But Jack looked up with pleading eyes. “Please, madam, I have not eaten since yesterday morn, for I was sent to bed without my supper and I began my journey before the lark had eaten hers. If I have nothing to eat, I might as well be grilled for I will die of hunger.”
The wife of the ogre shook her head, for she was a gentle soul on occasion. “Come on, then, boy,” she said. “But be quick about it.”
She took Jack into her kitchen and served him a goodly chunk of strong cheese, a tear of her bread, and a small cup of rich milk. Jack ate these as quick as he might, but he was only halfway through the delicious cheese when the house began to tremble. Thump! Thump! Thump! Jack looked up as the heavy steps shook the ground.
“Oh, my goodness gracious me!” exclaimed the giant. “That be my old man, the ogre himself. What shall I do?” She picked up the hapless boy and spun in a circle. “In there,” she cried. “Quick, quick, now lad. Into my oven and be thee quiet as a mouse!” Jack leapt into the blackened oven, and the giant slammed shut the iron door just as the ogre stepped into the tall house. Jack spied him through the small grate in the oven door.
To be sure but the ogre was a giant and a half. He was thickset with broad shoulders. His beard as long as his braided hair, and his hat sat atop his head as wide as a roof. From his wide belt hung three whole calves, strung up by the heels. He unhooked them with his great hands and thumped them down on the great kitchen table.
“Here be a goodly breakfast, wife,” said he, his voice rumbling like distant thunder. “Grill these well for I am mighty hungry!” And then, the ogre lifted his head. His nostrils flared wide, and he took a long, long sniff. “Now, what be this I smell?” His eyes narrowed, and a wicked smile touched the corners of his mouth.
I smell the blood of an Englishman,
Be he alive, or be he dead,
I’ll have his bones to grind my bread.”
His wife flicked a glance at the oven, then she put her hands on her hips in a bossy way.
“Stuff and nonsense, dear one,” she said. “You would smell an Englishmen in a dead raven’s nest you would. You be dreaming, I say. Or you are just smelling the bones of the last lad you gobbled up for your supper.” She tut-tutted, as was her way. “Go thee to the trough and wash your hands and tidy yourself, and I will have your breakfast prepared for you.”
The ogre, looking a little glum, thumped back into the garden to wash himself at the trough. Jack pushed open the oven door, ready to flee, but the Ogre’s wife shook her head quickly.
“Not yet, young lad,” she whispered. “Wait till he’s snoring. He always likes his rest after a full breakfast. And I will feed him a goodly one to send him to his dreams, and then I am off about my chores.”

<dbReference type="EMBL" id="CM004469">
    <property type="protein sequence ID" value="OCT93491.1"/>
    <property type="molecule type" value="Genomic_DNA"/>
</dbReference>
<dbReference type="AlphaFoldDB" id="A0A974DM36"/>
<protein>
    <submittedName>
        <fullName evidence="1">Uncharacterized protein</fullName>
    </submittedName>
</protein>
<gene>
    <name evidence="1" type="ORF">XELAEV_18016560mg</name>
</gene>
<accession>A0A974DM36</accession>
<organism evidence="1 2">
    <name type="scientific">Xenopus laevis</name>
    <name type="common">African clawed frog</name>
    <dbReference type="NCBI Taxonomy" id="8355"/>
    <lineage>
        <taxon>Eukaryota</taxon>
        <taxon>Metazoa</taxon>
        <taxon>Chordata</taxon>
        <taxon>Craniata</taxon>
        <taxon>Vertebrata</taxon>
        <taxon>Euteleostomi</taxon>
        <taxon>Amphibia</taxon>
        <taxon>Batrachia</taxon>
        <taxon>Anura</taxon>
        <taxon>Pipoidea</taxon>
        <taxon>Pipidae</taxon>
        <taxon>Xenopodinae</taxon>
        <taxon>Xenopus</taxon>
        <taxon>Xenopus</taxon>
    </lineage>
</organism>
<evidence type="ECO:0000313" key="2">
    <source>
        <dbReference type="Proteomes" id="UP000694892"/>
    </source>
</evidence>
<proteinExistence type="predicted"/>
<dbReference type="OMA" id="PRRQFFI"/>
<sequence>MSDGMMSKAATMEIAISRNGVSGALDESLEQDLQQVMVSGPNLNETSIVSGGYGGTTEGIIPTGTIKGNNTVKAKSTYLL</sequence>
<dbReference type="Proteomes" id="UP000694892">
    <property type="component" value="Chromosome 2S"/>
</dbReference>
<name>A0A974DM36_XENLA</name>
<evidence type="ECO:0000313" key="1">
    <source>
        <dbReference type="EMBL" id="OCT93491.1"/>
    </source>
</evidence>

Jack waited patiently, cross-legged in the giant’s oven, while the ogre crunched his way through one roasted calf after another, the hot dripping running into his beard. And after the last bite and swallow, the ogre went to his iron-clad chest, and from it he pulled bags of gold. He set them on the table, made himself comfortable, and coin by coin, he counted through his fortune. And sure enough, before he was through just one bag, his head nodded forward, his eyes closed, and a great snore rumbled through the table, the floor, and shook the house itself.
The giantess was nowhere to be seen, so Jack carefully pushed open the oven door, and crept from his hiding place on the tips of his toes. Silently, he reached up to the tabletop, and took one of the bags of gold. It was heavy, and he almost grunted aloud as he tucked it under his arm, sneaked out of the cottage, and ran all the way back to the beanstalk. There, far below, was his mother’s garden. So he dropped the bag, watching till it landed in the poor dust, then slid down the beanstalk, round and round the twisted stems till he was back at the cottage.
“Mother, mother!” he cried. “See the beanstalk? ‘Twas magic, indeed. And see what I have found!”
Jack and his mother lived happily on the gold for many moons. They had food every day and the mother bought herself several fine dresses and Jack new shirts and britches. But fortunes end, and soon the bag was empty.
So, early one morn, before the larks had broken their fast, Jack once more climbed the mighty beanstalk. And as before, he climbed above the clouds till he reached the broad lane, and he trotted along happily over dale and hill until he once more reached the tall house. And there, on the doorstep, was the giantess.
“Good morning,” said Jack, bowing so politely. “I have travelled long today since the dawn, and I am full of hunger. Would you be so kind as to give me breakfast?”